This was written by Melissa for her MCom 320 business writing class, 2006.
It was the first day back of a new semester. As a junior at Brigham Young University, I was feeling confident and collected. I had managed to survive the rigors and stresses of previous school years and was assured this year would be no different. Having already been accepted into the Marriott School of Management, I felt as if I had a good grip on this year’s academics. For this reason, I walked tall and proud to my Accounting 210 lecture. I had heard it was a brutal course, yet I was certain that with the right attitude and determination, I would be able to nail every quiz and exam to eventually receive an outstanding grade at the end of the semester.
Upon entering the room, I strategically picked a seat in the middle section near the top of the classroom. Not more than two minutes had passed by when out of the corner of my eye, I saw the professor walking up the stairs toward me. I quickly rebutted this thought when I convinced myself that there was no reason he would be coming to talk to me. Oh, how I was wrong!
His first words to me were, “Can you talk loud?”
I replied, “Yes, I think so.”
And with no more than two seconds after my four-word reply, he handed over a script, name tag, and props. Quickly did I realize that I had just agreed to be the Manager in a play he was going to direct during that first lecture. My heart immediately started to beat louder and louder. It was one thing to give a talk, speech, or prayer in public; but it was a completely different story to act in front of over 200 of my colleagues. I knew my acting abilities were no where up to par, but then again, they never had been. Yet, there was no time to make regrets of earlier years of my life—I had a play to perform.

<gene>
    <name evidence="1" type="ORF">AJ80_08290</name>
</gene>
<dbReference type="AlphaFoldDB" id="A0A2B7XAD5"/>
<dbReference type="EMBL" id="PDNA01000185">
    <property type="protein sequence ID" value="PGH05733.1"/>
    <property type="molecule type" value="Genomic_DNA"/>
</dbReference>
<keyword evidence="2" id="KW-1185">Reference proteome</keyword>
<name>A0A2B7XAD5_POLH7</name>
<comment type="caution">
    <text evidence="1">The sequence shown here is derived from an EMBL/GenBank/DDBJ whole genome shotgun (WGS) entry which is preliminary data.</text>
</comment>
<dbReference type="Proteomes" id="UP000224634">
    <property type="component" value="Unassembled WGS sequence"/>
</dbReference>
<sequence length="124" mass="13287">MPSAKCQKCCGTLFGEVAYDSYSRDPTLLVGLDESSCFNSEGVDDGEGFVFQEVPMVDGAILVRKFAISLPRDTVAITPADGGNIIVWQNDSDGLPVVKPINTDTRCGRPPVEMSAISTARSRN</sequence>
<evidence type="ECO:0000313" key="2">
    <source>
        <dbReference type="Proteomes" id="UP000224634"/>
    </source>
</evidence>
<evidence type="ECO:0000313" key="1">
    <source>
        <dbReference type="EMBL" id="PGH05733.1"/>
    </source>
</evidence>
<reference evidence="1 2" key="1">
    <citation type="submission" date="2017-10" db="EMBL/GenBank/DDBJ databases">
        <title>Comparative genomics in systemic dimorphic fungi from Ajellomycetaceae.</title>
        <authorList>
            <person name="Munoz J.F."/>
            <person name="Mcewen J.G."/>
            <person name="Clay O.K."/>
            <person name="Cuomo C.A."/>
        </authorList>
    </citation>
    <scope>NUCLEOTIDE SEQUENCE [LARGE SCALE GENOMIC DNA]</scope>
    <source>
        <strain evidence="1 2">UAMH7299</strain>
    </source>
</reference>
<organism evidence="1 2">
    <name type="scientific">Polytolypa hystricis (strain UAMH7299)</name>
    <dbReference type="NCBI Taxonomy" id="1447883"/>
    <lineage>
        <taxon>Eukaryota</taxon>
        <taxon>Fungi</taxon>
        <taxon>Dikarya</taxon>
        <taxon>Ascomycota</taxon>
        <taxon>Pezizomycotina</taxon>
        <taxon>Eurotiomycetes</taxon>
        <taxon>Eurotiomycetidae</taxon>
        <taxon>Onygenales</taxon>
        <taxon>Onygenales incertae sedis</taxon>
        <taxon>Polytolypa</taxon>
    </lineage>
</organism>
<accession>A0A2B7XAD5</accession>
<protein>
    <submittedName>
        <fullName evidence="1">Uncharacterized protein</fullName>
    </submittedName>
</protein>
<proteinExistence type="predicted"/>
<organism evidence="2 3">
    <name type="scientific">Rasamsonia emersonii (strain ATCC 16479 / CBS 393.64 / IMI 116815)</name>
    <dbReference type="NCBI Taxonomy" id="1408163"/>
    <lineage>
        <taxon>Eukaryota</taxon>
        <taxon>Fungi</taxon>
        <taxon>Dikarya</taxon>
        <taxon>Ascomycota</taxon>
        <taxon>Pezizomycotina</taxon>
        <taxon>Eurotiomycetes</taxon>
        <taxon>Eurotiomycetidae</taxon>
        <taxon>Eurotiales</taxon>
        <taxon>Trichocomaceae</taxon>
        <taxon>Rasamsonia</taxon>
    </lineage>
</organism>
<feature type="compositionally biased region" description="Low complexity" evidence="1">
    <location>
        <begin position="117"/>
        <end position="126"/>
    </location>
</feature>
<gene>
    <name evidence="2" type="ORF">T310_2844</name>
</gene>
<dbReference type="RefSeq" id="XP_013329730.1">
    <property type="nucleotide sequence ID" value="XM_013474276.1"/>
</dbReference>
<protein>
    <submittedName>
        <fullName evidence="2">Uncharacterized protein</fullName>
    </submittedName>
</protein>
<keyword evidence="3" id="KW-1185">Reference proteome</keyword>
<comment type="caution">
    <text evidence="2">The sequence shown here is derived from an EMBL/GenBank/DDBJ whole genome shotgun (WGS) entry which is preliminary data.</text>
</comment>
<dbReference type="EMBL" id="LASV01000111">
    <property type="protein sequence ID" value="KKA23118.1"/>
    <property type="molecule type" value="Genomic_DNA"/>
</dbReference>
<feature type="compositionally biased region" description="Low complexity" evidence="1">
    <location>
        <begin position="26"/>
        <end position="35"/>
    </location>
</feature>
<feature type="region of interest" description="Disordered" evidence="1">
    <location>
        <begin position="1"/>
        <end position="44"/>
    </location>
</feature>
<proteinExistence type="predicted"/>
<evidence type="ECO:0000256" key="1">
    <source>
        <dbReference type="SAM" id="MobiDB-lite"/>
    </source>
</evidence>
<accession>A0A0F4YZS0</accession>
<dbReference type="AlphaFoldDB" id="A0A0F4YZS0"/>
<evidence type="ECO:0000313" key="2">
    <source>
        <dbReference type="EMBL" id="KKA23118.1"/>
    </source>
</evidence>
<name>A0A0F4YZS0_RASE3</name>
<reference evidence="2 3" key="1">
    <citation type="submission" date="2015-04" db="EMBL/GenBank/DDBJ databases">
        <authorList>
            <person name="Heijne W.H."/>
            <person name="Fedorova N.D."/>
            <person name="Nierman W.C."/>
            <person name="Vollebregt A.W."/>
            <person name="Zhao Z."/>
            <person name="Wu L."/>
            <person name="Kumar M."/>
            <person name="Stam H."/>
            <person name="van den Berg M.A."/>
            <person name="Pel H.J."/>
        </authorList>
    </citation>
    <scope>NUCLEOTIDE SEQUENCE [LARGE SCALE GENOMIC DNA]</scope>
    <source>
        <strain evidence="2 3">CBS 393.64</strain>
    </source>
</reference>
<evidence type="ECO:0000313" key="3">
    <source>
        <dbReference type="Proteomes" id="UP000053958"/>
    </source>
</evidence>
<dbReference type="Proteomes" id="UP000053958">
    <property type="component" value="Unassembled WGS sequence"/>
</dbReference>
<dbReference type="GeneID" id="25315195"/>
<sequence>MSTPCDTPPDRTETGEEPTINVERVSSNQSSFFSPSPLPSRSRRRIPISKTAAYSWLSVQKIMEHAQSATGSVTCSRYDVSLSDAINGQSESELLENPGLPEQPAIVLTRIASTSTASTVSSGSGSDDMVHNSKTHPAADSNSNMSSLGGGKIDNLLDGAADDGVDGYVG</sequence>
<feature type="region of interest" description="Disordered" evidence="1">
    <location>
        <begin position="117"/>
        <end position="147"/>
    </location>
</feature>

After a brief introduction to the course, the professor called for all of his actors. Shaking, I stood up and proceeded down the flight of stairs that led to the front of the lecture hall. My nervous state-of-being only intensified when I realized I was the only girl on stage and the one with the very first line. I recited my lines on the spot, trying to speak loudly and clearly. Quickly, I found myself getting into the part and so was the audience. I was on a roll until I came to the unfamiliar looking word, “Viola.” I had no time to stall. After one short breath, I slaughtered all professionalism as I pronounced it “Ve-o-lah!” My professor then made turned toward the class and said, “Also known as Viola,” and the entire class burst into laughter.
Embarrassed, I finished the remainder of the play and returned to my seat, but not without having a good, hearty laugh myself. So, Viola! This example gives you insight into just one of my personality traits. I take pleasure in the small, simple, funny things that life has to offer. It is those things that make life not bearable, but enjoyable! Life is great!